The crowd was already huge when I arrived. I’d thought I was early. Thousands of people sat in a huge ring, surrounding the Temple of Ixam. It was scheduled to burn just after sunset.
‘Burning’ was talked about often in Tankwa- on the Binnekring during the day you’d always hear people screaming about it – don’t forget there are two burns tonight! But nobody ever talked about what they meant, or why we did them. It was just something we did. Each evening, people gathered to watch as various artists set fire to their creations and watched them crumble in flames. Some artworks stood several stories tall, and the burns were magnificent – the biggest blazes you’d ever seen – sometimes taking over an hour to fall to ash.
The artists had requested a silent burn that night. All camps had been ordered to shut off their music, and viewers had been asked to stay silent as they watched. As darkness fell, a group of young men dressed like hunter gatherers, long staffs in their hands, finally set the temple alight.
The Temple of Ixam was dome shaped, a couple of storeys high, made of straw and wood. Later I’d learn it had been standing for several years, built to honour the indigenous people of the desert. The fire started slowly, but within minutes it was at full blaze. Thousands watched in silence as the flames roared. The loudness of fire is peculiar – something you don’t really notice – but hits you hard when you experience it. What hits you even harder is the beauty. It’s more breathtaking than we realise. If you don’t believe me, take a look at the people’s faces next time you’re around a fire. How they simply stare at it, watching it dance, mesmerised. It captivates people. When the temple finally toppled, the crowd roared with delight, like some kind of triumph. I felt it too.
But while the flames captivate us quickly, they lose our interest quickly, too. As soon as the temple fell, the crowd began to disperse, looking for wilder things the night had to offer. As I turned and headed back to the Binnekring myself, I saw friendly faces approaching.
“THERE HE IS!” they shouted as they saw me.
We laughed and hugged.
“We’ve been looking for you!”
Tania and Claire were another two people I’d met on the bus. They’d been sitting in the seat in front of me, our friendship christened with the sharing of a peanut butter bar.
“Come out with us tonight! Meet at our camp at 8?”
In the 72 hours I’d been here, hope and trust had suddenly re-emerged as the essential survival tools inside the gates of Tankwa. Cellphone reception didn’t exist. If you were to meet anybody, anywhere, you simply had to give a time and place and hope they would make it, trust they would make it. But that was refreshing too, not living through a screen anymore. We made plans face to face. We had conversations face to face. Nobody ever finished an introduction with “I’ll text you”. It almost felt like we were becoming children again.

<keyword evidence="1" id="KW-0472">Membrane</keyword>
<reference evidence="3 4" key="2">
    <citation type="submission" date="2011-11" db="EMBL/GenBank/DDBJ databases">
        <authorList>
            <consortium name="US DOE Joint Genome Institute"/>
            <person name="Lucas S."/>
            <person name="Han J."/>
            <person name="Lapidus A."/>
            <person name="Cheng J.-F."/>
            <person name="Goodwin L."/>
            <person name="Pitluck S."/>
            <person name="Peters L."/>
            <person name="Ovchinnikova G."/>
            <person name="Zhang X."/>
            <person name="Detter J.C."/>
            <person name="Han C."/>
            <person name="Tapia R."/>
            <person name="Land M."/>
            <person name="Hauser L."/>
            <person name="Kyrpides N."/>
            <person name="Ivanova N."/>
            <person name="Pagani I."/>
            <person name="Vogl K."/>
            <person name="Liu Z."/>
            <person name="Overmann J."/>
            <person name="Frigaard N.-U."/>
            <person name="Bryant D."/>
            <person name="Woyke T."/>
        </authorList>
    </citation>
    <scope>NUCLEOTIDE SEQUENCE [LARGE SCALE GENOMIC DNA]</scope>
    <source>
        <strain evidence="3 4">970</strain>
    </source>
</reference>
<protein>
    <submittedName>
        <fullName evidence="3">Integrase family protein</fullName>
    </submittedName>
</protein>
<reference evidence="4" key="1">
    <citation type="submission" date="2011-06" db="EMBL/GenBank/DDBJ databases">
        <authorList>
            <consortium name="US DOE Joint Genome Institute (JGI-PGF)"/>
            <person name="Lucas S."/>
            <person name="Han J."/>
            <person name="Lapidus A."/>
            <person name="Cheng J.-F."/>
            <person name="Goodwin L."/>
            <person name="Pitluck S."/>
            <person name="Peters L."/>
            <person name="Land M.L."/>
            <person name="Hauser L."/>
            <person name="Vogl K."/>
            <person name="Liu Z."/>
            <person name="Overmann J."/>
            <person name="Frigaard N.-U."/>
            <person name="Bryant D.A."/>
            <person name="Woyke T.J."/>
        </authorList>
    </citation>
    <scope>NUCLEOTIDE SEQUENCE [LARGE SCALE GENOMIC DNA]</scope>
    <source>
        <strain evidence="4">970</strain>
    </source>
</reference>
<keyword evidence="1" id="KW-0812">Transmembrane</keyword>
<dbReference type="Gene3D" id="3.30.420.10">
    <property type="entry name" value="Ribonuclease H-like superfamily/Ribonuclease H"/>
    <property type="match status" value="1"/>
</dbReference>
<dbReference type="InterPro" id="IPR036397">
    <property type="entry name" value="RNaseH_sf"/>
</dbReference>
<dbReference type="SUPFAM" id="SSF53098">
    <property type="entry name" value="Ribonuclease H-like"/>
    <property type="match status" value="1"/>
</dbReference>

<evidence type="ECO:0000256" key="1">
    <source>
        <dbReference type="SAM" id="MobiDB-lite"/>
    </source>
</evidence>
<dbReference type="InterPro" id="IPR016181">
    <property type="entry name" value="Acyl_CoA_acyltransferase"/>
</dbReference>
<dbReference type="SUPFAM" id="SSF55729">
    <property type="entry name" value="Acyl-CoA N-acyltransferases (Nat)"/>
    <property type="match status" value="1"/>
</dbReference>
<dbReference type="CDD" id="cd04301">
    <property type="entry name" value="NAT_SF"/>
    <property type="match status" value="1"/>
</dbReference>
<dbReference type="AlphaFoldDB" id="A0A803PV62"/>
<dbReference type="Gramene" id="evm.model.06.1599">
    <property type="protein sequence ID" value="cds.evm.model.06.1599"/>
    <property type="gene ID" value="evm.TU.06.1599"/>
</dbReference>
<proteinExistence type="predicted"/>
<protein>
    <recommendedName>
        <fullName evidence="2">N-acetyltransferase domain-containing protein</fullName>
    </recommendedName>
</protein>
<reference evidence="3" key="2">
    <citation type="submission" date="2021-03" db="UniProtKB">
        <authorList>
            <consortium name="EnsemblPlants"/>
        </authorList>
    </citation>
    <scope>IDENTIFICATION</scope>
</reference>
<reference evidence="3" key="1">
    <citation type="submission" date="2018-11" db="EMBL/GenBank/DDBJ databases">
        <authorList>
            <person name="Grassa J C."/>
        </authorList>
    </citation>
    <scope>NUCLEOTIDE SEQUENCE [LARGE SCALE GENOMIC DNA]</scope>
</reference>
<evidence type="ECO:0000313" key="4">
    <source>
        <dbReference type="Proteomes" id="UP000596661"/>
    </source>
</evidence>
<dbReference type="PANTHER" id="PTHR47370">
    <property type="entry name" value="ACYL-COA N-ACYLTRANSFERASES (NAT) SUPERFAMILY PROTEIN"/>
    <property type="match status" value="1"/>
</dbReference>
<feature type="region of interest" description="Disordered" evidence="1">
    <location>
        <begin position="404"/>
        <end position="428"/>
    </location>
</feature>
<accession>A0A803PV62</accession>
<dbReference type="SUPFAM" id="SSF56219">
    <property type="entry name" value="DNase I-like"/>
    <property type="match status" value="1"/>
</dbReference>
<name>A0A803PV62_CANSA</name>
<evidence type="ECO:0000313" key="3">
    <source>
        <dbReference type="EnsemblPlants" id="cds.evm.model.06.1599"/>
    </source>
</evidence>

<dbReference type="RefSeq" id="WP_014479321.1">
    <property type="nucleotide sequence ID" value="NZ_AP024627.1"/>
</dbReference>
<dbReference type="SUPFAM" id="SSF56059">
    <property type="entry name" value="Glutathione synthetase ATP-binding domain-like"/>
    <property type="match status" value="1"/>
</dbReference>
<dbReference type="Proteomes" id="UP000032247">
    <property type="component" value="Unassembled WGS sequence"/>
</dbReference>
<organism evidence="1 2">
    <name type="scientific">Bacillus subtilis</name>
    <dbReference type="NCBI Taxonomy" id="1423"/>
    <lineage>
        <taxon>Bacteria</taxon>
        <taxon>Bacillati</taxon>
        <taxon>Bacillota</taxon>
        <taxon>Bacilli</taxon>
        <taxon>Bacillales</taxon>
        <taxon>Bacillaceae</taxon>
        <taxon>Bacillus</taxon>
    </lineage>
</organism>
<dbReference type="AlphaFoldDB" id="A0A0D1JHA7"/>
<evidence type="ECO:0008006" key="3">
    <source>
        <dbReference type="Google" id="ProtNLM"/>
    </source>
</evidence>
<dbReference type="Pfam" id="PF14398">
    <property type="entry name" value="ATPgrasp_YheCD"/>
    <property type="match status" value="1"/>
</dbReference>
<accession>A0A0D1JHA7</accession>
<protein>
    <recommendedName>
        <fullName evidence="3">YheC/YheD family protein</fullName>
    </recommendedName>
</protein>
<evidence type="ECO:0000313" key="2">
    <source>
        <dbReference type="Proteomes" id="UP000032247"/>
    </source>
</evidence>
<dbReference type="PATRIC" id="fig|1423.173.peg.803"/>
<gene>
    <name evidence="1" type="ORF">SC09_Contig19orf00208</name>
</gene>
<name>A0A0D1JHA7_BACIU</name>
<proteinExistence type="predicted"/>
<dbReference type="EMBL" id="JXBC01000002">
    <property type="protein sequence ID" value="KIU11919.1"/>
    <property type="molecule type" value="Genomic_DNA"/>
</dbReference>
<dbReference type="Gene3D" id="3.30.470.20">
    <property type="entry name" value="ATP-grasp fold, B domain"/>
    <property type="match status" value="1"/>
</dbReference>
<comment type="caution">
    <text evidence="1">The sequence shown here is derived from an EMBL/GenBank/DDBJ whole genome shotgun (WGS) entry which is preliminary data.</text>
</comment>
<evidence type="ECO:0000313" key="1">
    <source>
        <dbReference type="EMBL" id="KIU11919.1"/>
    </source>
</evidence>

I arrived at their camp late.
“Oh here he is,” they groaned lovingly, as if they’d given up on me showing.
One drink, then we headed out.
“Okay Brendan, the plan tonight is, we have to find the ship,” Claire said as we waltzed out onto the playa.
“Yes! Last year all of my coolest nights were on the ship!”
“What the hell is the ship??”
“Haven’t you seen that big sailing ship, that drives around the playa at night?”
As usual, the playa was pulsing with noise and lights that night, like some kind of drug filled Disneyland. DJ’s sat atop mutant vehicles in the distance, passionately thumping out sets for the little crowds that gathered. People roamed in groups of twos and threes, dressed extravagantly, covered in lights and laughter. It was the hour when all leftover heat from the day had dissipated; the desert air was now cold and numbing, even with the alcohol and long fur coats, your fingertips chilled if you didn’t keep them buried in your pockets.
It didn’t take us long to find the ship, which was actually named The Flying Dutchman. It was a huge trailer modified into a pirate ship on wheels. A DJ booth was set up in the middle, and people sat around it on the deck and chilled, while others danced in the sand under the huge sail built from LED lights.
“That’s the ship!” Claire screamed. We marched towards it. “Now we just need to wait for space to get on.”
There was a decent crowd commanded by the DJ when we arrived. Some wandered by on the playa and stayed, others danced for five minutes before drifting on to somewhere else. As we sifted into the crowd, I caught a glimpse of a girl sitting up on the ship deck, alone, by the mast. She was facing away from me, I could only see the back of her head. But I already knew who it was.
I walked around the front of the ship and caught sight of her face. She looked bored, or high, maybe both, her eyes staring aimlessly into the ground. Perhaps she was having a spiritual moment, or an epiphany, maybe an introspective awakening. All were reasonably common in Tankwa Town. I walked up to her, and she looked up, her face morphing slowly into a smile as she saw me.
“Hey Grizzly Bear,” I laughed. “Can I come up and join you?”
“Of course! Get up here.”
I climbed up and sat beside her on the deck.
“What are you doing up here all by yourself?”
“I dunno, I was cold. I don’t even know whose jacket this is.”
She was wrapped up in a fur coat three sizes too big for her. I shuffled over and offered my arm, and she snuggled up next to me.
“My friends are over there,” I said, nodding my head backwards. “They’ve been talking about this freakin’ ship all night. I need to find them a space so they can jump on.”
As we both looked back at them, a friend of Grizzly’s jumped up to sit with us.
“Oh, this is Anton.”
I shook his hand and introduced myself. He was tall, with long Jesus hair, looked like a young Edward Norton. I guessed he was part of the ship crew.